So you’ve decided to go on the trip of a lifetime to Patagonia – good choice, you won’t be disappointed! Maybe you’ve heard a thing or two about the weather? About how it’s pretty intense and unpredictable?
Not to worry! I’ve got you totally covered with this packing list and the best part is it doesn’t cost a fortune:
Here’s what’s on my Patagonia Packing List:
- 3 pairs of leggings (I brought dark ones, I wish I’d gone the patterned route. Don’t make the same mistake that I did)
- 1 pair of warm, comfy ski underwear to sleep in
- 1 old hoodie for nighttime wear and under your jacket for when it’s really cold
- 1 Super lightweight wind breaker to layer
- 6 pairs of super thick socks (just make sure they fit with your boots!)
- 1 pair of lightweight camp shoes for when you don’t want to wear boots
- A couple of sports bras, and enough undies for a week
- Optional – dry bags for sleeping bag
- Toiletries – the usual shampoo, face wash, deodorant, and conditioner, knowing that you can refill things like soap and Pantene on the road.
- Travel Insurance – Don’t hike without insuring yourself!
Click on this kit for easy shopping!
That’s my basic packing list, though we need to talk about backpacks and other essentials, too! First, let’s talk about what kind of weather to expect:
I did not understand nor fully appreciate how truly, certifiably, insane the weather can be in Patagonia until I experienced it for myself. I had been told that the wind is so strong there that it can push you over, and I had even seen photos of people leaning into the wind. I still didn’t fully understand that it *actually* happens, and often.
The best way to deal with this is by crouching down to the ground if it gets super strong, using hiking poles to stabilize yourself if it’s light enough to keep hiking in, lining your backpack with trash bags instead of using rain covers, which will just blow off, and using rocks to tie your tent down in addition to the stakes.
It rains a lot in Patagonia too, which is totally fine, as long as you’re prepared for it with the waterproof gear mentioned in the list above.
This is also why there were so many rainbows all the time. It’s the reason why the clouds are so unique and interesting there as well. If you have the right stuff for the weather you can actually enjoy it, but if not you could be miserable.
When considering the size you need, evaluate if you’ll need to put a tent, sleeping bag, and food inside. If you’re on a trail like the W or O in Torres del Paine and your tent is already set up for you, then you don’t need much more than a 35L backpack for your water, camera, and personal items. However if you’re backpacking for multiple days and bringing all of your own food and equipment, you’ll need something closer to 70L. Check out my backpacking checklist or click the image below:
Go to a store that allows you to try the packs on with weight in them (I like REI in the US), or if that’s not available to you, order multiple bags online and return within the time window. Something like this bag is perfect for hiking and for traveling. If you want more options, I have a list here of the best multi-day hiking backpacks on the market.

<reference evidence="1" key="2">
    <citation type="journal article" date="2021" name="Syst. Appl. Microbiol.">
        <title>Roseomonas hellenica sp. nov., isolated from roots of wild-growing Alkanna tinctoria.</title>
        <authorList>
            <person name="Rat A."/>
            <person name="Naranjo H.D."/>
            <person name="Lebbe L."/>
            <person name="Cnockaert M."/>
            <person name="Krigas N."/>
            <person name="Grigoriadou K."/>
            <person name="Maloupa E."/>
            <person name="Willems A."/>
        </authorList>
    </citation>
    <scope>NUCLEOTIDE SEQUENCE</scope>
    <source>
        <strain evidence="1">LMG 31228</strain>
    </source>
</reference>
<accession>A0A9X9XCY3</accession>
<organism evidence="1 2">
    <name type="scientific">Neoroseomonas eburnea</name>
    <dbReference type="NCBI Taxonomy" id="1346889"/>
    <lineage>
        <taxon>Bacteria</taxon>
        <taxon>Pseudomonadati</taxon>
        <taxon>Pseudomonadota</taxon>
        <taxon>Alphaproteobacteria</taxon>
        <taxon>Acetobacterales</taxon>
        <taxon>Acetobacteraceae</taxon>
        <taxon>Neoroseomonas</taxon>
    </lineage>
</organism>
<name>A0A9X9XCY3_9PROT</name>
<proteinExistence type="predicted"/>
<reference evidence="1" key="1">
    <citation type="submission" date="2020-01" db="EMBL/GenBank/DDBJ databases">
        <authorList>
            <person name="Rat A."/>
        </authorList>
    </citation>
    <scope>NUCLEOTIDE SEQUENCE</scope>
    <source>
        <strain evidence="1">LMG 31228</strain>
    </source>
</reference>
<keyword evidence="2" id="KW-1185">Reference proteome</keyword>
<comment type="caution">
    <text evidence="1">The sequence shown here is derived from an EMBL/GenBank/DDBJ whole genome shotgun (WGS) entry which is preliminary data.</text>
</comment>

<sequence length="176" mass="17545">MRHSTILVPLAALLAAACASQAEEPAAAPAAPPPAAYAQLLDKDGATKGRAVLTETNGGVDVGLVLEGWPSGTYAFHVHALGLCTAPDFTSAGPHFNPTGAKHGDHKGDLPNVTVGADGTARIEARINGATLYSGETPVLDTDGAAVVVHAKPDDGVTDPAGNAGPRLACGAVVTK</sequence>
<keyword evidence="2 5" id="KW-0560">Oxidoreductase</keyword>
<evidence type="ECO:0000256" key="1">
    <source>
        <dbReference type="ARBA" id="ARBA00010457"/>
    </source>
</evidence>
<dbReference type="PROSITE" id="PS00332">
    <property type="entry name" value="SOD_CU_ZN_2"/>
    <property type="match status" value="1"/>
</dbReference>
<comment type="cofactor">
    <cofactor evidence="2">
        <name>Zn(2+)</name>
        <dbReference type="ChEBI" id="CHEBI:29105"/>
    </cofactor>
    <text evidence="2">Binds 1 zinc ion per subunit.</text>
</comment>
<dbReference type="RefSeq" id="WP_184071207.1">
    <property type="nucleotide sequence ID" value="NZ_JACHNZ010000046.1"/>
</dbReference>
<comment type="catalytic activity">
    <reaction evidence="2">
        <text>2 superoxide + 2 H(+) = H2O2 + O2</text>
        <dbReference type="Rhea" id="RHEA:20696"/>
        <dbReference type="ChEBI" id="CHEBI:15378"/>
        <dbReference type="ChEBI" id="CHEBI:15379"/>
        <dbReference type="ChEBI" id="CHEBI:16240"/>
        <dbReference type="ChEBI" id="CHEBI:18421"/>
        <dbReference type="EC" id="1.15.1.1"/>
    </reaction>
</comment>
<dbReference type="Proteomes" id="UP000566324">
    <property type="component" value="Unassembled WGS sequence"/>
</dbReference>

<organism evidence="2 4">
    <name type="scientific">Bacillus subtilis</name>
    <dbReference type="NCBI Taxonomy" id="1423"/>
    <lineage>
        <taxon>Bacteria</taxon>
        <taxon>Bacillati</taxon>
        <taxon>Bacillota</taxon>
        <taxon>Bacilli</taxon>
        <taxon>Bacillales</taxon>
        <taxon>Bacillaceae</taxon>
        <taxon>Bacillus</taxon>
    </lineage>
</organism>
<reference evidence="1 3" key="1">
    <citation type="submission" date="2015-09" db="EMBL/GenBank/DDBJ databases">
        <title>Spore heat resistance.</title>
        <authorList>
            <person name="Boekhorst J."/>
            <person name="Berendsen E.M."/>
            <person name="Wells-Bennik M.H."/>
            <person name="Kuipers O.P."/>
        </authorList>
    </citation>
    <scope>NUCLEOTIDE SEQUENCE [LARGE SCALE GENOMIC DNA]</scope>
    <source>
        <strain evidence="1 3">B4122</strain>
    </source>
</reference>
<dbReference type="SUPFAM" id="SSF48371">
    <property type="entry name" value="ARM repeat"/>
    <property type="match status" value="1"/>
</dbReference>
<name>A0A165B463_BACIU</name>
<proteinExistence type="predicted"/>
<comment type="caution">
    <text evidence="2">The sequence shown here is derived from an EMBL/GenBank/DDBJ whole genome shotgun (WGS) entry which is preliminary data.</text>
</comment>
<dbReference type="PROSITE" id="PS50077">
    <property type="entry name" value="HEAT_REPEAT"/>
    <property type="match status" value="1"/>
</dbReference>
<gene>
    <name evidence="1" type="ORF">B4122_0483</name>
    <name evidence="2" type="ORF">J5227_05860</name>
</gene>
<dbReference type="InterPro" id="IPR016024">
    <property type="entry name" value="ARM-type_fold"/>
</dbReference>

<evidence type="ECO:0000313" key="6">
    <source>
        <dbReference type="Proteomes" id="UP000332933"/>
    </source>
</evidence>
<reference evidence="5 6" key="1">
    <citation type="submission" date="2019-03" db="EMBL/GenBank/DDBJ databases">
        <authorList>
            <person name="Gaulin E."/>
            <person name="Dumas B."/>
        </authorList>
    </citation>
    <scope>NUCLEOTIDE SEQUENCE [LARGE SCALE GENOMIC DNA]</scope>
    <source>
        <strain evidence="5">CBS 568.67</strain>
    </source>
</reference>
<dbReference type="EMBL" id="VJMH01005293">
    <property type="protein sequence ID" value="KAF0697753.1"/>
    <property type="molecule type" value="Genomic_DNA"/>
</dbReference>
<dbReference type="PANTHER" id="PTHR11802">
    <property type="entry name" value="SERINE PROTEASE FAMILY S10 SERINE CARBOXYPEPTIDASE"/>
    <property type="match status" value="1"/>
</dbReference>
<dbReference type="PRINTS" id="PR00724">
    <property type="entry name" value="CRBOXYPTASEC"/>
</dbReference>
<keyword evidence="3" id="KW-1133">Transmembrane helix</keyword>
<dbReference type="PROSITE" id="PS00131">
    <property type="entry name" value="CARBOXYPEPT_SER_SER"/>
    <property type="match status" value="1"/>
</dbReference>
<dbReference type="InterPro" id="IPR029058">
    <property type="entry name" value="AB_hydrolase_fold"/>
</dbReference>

Also keep in mind that if you do overnight hikes, you’ll want to be able to store whatever you’re not bringing with you in town. Most places understand and are happy to store bags, as long as you stay with them before and after your hike. For this I’d bring a duffle bag that folds down easily in your backpack.
I strongly suggest going for waterproof, at least ankle-high hiking boots meant for rocky terrain if you plan to hike while in Patagonia (and you should!)
When hiking in the past, I’ve often just used the same shoes I would wear in the gym, but in Patagonia, I was glad every single day that I brought hiking boots.
There were many times when I trudged through mud that was ankle deep, walked through running water, and climbed on sharp and jagged rocks. Such is the terrain in Patagonia and waterproof boots with some real tread are the safest and most logical option for that kind of hiking. I highly recommend these boots – they’re cute and waterproof, with good tread, ankle support, and they’re meant to keep your feet warm in cold climates!
This is where I always spend less in my travel wardrobe, because travel clothes are loved hard and die quickly.
For hiking shirts, I still had some of my ski underwear, basically thermal shirts and long johns, with me from skiing and they actually came in really handy in Patagonia. It was supposed to be summer there but it is cold next to glaciers and we got snow at the end, too (which was actually really wonderful.)
Otherwise, it was mostly leggings for hiking that I didn’t care about because those rocks are sharp and jagged and will tear everything. I also brought a couple of tunic dresses that I could put over leggings for wanting-to-look-nice situations. Otherwise it was mostly utility since my Patagonia trip was about the great outdoors (I’m guessing yours is, too).
That’s what’s in my backpack for Patagonia, and I was super happy with all of the products that I brought along. I stayed comfortable even when it was raining and windy, and was able to enjoy two full months of hiking and playing in the wilderness in Patagonia.
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